Aprons, a Short History
I am revisiting Cyril Kelly’s charming picture of his late mother, May Naylor in her Church Street shop.
The display in the background is a line of aprons of the type many women wore in the 1950s and 60s.
Aprons are now a thing of the past. Here, from the internet, I’m posting a history of aprons.
“I don’t think most children today know what an apron is. The principle use of Mom’s or Grandma’s apron was to protect the dress underneath because she only had a few. It was also because it was easier to wash aprons than dresses and aprons used less material.
Along with that, it served as a potholder for removing hot pans from the oven. It was wonderful for drying children’s tears, and on occasion was even used for cleaning out dirty ears. From the henhouse, the apron was used for carrying eggs, fussy chicks, and sometimes half-hatched eggs to be finished in the range.
When visitors came, those aprons were ideal hiding places for shy kids. And when the weather was cold, she wrapped it around her arms. Those big old aprons wiped many a perspiring brow, bent over the hot stove. Turf and kindling wood were brought into the kitchen in that apron. From the garden, it carried all sorts of vegetables. After the peas had been shelled, it carried out the hulls. In autumn, the apron was used to bring in apples. When unexpected visitors drove up the road, it was surprising how much furniture that old apron could dust in a matter of seconds.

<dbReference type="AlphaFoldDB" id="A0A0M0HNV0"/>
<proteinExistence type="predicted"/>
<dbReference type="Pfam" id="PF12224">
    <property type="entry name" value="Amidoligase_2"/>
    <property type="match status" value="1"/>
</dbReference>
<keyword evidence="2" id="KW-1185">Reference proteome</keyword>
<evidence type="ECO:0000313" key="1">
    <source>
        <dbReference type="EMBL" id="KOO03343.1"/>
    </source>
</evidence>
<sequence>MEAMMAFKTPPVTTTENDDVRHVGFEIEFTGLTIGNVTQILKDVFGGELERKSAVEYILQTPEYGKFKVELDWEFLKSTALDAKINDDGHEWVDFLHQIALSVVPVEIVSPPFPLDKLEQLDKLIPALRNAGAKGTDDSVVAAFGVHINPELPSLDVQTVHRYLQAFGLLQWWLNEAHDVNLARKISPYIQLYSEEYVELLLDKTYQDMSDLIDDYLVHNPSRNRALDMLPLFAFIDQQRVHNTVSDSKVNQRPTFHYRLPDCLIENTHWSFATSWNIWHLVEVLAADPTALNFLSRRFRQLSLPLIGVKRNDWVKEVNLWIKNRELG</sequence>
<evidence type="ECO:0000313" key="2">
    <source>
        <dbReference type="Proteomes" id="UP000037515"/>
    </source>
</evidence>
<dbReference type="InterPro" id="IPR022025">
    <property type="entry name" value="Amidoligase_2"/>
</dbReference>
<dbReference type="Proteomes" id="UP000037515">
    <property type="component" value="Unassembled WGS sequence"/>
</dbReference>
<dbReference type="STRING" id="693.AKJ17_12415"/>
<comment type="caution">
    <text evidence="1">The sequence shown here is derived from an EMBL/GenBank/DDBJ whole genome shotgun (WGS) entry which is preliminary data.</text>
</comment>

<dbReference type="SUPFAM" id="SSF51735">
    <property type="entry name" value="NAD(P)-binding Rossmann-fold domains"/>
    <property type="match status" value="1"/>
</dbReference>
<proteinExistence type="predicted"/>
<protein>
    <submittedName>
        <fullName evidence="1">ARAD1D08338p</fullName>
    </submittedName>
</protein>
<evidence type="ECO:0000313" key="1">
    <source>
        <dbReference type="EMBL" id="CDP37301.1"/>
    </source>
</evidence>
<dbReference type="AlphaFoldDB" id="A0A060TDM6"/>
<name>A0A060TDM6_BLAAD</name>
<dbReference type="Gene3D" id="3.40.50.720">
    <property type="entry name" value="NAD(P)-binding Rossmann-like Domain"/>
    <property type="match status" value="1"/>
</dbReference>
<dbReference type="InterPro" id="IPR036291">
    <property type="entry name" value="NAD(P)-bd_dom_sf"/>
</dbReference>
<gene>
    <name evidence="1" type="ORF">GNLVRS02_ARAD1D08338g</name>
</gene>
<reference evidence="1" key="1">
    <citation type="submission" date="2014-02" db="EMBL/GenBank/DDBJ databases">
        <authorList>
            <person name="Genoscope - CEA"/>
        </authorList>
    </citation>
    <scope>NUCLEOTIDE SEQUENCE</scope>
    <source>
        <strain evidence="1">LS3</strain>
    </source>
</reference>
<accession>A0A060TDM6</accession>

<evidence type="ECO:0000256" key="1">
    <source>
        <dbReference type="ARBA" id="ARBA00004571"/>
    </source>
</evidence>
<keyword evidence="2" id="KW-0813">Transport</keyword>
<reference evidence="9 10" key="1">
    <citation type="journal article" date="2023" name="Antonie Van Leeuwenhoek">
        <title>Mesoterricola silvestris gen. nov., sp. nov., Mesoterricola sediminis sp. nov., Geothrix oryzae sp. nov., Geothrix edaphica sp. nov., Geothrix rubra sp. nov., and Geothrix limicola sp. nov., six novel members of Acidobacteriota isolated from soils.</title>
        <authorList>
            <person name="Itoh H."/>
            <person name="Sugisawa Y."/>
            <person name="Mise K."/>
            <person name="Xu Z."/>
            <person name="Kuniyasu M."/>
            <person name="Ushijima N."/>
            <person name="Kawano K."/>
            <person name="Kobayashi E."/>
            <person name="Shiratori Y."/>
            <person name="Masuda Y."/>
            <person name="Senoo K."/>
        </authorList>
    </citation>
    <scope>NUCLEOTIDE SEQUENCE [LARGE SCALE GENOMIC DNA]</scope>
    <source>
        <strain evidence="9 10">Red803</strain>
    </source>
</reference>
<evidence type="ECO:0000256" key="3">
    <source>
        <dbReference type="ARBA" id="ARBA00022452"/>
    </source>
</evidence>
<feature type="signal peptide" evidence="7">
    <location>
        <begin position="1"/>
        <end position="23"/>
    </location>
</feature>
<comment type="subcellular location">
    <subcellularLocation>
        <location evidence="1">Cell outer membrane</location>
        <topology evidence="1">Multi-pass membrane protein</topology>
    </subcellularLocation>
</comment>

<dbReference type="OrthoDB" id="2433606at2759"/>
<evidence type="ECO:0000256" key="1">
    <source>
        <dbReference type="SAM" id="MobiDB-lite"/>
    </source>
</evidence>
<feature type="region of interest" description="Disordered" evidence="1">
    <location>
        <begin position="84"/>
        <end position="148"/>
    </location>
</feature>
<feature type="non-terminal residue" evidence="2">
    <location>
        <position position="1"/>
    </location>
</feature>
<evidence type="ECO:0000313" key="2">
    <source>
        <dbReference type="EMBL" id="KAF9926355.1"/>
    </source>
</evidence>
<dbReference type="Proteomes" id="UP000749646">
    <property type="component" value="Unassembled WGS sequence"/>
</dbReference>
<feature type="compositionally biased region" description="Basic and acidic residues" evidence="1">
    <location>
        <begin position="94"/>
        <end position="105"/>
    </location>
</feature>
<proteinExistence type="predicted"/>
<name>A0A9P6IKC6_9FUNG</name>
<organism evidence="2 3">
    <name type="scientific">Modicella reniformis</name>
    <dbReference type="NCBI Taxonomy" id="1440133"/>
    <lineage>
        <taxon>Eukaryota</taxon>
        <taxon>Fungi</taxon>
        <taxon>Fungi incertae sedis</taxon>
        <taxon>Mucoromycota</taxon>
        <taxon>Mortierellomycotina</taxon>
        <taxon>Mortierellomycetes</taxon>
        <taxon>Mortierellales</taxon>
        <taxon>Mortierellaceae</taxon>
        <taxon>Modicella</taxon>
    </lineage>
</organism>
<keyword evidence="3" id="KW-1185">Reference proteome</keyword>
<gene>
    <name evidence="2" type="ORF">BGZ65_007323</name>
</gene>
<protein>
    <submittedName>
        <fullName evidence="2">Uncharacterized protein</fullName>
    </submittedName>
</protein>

It will be a long time before someone invents something that will replace that ‘old-time apron’ that served so many purposes.
REMEMBER: Mom’s and Grandma’s used to set hot baked apple pies on the window sill to cool. Her granddaughters set theirs on the window sill to thaw. They would go crazy now trying to figure out how many germs were on that apron.
I don’t think I ever caught anything from an apron – but love.”
(Source Facebook page…A Slice of Life)
Photo and caption by Ita Hannon
Sarah M anchored off Scattery. A livestock carrier from Turkey.
Last week I included some of Dan Hartnett’s collection of whiskey jars. Then I’m strolling on William Street and there in Behan’s window is another display of these fascinating containers. They must have been a nightmare to wash out . The opening is very small. All in all they seem to me to be badly designed with no spout for pouring or handles for lifting.
Listowel Youth Club
Dave O’Sullivan delved into the papers and came up with a few stories about Listowel’s Youth Club.
Patricia Jones and her husband and family historian, David, are very grateful to everyone who took an interest in their search for information on Patricia’s Listowel Connection. David is busy exploring the lines suggested by you, Kay and Eily. He is now back on track after a little wander into Moran rather than Horan territory.
The joys of genealogy!